Torah Study Notes 7-7-12

July 7, 2012
P. 1054
This is the ending of the story of Balaam (pronounced “BIllam”)and Balak. It is a pericope which is a passage from a book selected for reading. See Essays, pp. 1061-1064 and Gleanings, 1065-1067.
23:13 Balaam was supposed to curse the Israelites but instead blesses them.
23:16: “picked up his theme” is likely a colloquial expression. LL: It sounds like he is picking up a musical instrument. This is the word “mashal” in Hebrew which is sometime translated as parable. PG: This is like a scene from The Exorcist” – Balaam may be in a trance like state and he becomes a vehicle for God’s voice. See the Woman’s Commentary p. 945 “indicative of wisdom sayings that have a particular message.” From p. 1050 to 1059 is treated as a single block – there is nothing in the Torah indicating poetry – such is done here by the indentations. The Talmudic sages comment on the authorship of scripture gives Moses credit for the story of Balaam as well. This section is thematically alien in that it does not directly involve Moses and Israel. Israel is only a passive entity on the edge of this account. The oracles of Balaam have been found by archeologists in an 8th C BCE stone tablet. See p. 939 of the Woman’s Commentary. PG: It is believed that much of the Torah – assembled in the post exilic period 550 to 500 BCE – was based on pre-existing material. This is good evidence of that. The group of Israelites that embraced this pre-existing material were aware of other cultures and other gods worshiped by those cultures. The “god” referred to here is not believed by the protagonists to be the God of Israel – rather it is el shaddai – the powerful one. It is the reader who inserts the God of Israel. PG: I have assisted in two cases involving an exorcism. The person who believed they were being possessed had to feel that they were authentically cleansed. They had to believe so it was necessary to have a convincing ceremony followed by therapy. AF: the people had a concept of the priestly class and their functions that was a residue of their experiences in Egypt. They were used to and accepted a certain amount of conjuring and what we would consider the behavior of a charlatan. PG: Because of this history it was much easier, and more comforting, for the people to accept the notion of multiple gods rather than one God. Hence, they proceed in fits and start with considerable back-sliding. CL: This is all very different from what we have previously read and also more constructed, more literary. Even the choice of the names – starting with the sound of “b” which elicits a smile or a laugh. PG: Balak and Balaam come across as two different types of fools. They persist after multiple failures and are not capable of figuring out what needs to be done or taking the next step. CL: There are Greek and Roman stories of The Golden Ass. See:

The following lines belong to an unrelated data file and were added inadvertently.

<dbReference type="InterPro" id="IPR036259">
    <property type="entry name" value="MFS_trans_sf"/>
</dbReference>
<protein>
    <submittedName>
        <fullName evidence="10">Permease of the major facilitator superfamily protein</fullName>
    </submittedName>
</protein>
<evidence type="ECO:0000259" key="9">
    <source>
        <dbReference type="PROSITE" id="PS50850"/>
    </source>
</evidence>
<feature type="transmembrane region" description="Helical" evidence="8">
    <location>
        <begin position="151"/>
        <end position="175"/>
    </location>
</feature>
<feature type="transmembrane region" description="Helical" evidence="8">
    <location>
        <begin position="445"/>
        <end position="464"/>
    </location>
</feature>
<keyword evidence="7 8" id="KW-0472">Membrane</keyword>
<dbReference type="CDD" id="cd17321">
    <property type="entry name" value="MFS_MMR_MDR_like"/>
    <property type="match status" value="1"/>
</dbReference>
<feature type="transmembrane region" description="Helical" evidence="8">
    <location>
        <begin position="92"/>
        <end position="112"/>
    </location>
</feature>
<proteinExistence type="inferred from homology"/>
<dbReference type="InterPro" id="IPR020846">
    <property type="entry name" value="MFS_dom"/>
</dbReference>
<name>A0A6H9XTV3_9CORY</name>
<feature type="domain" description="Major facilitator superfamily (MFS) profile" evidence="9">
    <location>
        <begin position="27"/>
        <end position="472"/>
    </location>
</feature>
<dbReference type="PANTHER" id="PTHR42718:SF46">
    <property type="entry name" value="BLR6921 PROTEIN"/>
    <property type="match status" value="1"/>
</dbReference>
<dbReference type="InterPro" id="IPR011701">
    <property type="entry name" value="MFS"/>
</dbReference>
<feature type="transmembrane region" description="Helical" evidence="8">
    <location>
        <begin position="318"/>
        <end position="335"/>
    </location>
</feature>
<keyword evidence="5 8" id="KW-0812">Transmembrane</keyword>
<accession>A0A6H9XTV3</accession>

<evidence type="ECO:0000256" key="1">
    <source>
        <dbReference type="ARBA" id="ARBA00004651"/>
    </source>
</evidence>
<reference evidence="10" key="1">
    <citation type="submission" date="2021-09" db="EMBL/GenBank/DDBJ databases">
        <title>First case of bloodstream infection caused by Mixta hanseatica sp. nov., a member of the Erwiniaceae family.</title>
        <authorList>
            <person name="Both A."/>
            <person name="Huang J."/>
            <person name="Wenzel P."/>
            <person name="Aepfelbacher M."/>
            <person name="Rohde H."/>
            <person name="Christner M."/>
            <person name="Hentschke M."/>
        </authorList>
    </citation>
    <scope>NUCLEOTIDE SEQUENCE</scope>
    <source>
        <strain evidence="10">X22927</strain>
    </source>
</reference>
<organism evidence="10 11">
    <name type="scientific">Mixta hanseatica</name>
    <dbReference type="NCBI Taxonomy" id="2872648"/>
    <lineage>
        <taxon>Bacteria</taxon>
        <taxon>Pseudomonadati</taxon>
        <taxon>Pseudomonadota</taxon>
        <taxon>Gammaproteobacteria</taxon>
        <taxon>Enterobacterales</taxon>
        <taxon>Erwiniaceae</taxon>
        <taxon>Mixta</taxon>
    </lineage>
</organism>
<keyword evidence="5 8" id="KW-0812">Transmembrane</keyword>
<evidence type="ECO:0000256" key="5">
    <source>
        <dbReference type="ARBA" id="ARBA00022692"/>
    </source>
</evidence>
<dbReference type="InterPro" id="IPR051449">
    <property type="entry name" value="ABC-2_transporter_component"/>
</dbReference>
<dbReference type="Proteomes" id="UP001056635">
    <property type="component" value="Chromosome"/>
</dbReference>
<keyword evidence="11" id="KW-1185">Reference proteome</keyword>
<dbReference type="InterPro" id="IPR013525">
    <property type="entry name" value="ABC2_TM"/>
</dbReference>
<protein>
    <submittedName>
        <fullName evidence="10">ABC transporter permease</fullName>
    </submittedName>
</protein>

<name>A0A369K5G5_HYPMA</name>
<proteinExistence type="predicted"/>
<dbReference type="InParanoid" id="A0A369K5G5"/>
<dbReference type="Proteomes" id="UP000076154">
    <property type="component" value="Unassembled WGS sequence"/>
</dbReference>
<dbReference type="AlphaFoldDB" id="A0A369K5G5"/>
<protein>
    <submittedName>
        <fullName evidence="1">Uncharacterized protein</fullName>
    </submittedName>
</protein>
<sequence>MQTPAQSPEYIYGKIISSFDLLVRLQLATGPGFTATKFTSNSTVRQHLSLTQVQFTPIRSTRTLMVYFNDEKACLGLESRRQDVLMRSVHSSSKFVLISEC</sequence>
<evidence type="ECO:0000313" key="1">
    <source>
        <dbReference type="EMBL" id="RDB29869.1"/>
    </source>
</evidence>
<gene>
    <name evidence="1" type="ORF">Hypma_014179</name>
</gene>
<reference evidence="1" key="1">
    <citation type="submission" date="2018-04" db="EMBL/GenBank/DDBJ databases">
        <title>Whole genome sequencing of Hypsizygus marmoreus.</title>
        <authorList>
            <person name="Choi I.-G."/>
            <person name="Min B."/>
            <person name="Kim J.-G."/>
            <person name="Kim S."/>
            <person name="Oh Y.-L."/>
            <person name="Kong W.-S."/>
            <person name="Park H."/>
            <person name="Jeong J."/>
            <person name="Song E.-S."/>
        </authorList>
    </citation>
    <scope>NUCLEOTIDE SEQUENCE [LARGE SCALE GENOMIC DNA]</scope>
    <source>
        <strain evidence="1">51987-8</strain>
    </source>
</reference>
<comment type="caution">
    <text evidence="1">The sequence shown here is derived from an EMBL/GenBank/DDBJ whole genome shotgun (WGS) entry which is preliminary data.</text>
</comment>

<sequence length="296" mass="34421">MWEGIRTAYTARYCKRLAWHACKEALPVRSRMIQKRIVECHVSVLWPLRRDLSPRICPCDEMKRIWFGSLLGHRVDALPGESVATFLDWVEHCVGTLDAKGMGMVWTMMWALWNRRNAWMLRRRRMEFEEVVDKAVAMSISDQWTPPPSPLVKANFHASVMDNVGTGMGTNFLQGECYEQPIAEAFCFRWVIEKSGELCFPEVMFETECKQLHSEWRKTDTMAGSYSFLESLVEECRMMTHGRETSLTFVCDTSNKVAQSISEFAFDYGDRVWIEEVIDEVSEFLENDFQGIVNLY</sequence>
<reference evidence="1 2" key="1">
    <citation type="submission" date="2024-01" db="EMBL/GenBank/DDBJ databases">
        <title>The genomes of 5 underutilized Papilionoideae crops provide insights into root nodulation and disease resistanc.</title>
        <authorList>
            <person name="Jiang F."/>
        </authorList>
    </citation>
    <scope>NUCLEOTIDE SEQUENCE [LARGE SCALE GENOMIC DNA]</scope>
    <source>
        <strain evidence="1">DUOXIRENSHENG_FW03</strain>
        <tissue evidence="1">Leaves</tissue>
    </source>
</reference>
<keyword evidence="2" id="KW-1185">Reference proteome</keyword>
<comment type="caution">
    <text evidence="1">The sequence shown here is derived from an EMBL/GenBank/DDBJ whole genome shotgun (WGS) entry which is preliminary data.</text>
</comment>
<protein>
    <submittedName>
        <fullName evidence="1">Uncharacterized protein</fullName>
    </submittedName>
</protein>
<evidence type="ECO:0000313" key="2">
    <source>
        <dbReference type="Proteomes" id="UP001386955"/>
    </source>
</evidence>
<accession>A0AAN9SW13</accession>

PG: Martin Hengle ( and certain anthropologists believe that there was considerable communication as to thoughts and systems from cultures ranging from India to the Greek Islands. Plato might not have known the name of Buddha but was clearly aware of Buddhist thinking.

24:1 Note the lines that are used for entering the sanctuary for worship. This is the only place they appear and they come out of the mouth of a non-Israelite. This is part of his 4th prophecy. PG: This is an extraordinary polished tale. LL: And very difficult to understand.

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1 Comment

  1. ibritter

     /  July 14, 2012

    All very confusing, but wow Rabbi, you assisted in two exorcism cases! Got to hear more about that someday!


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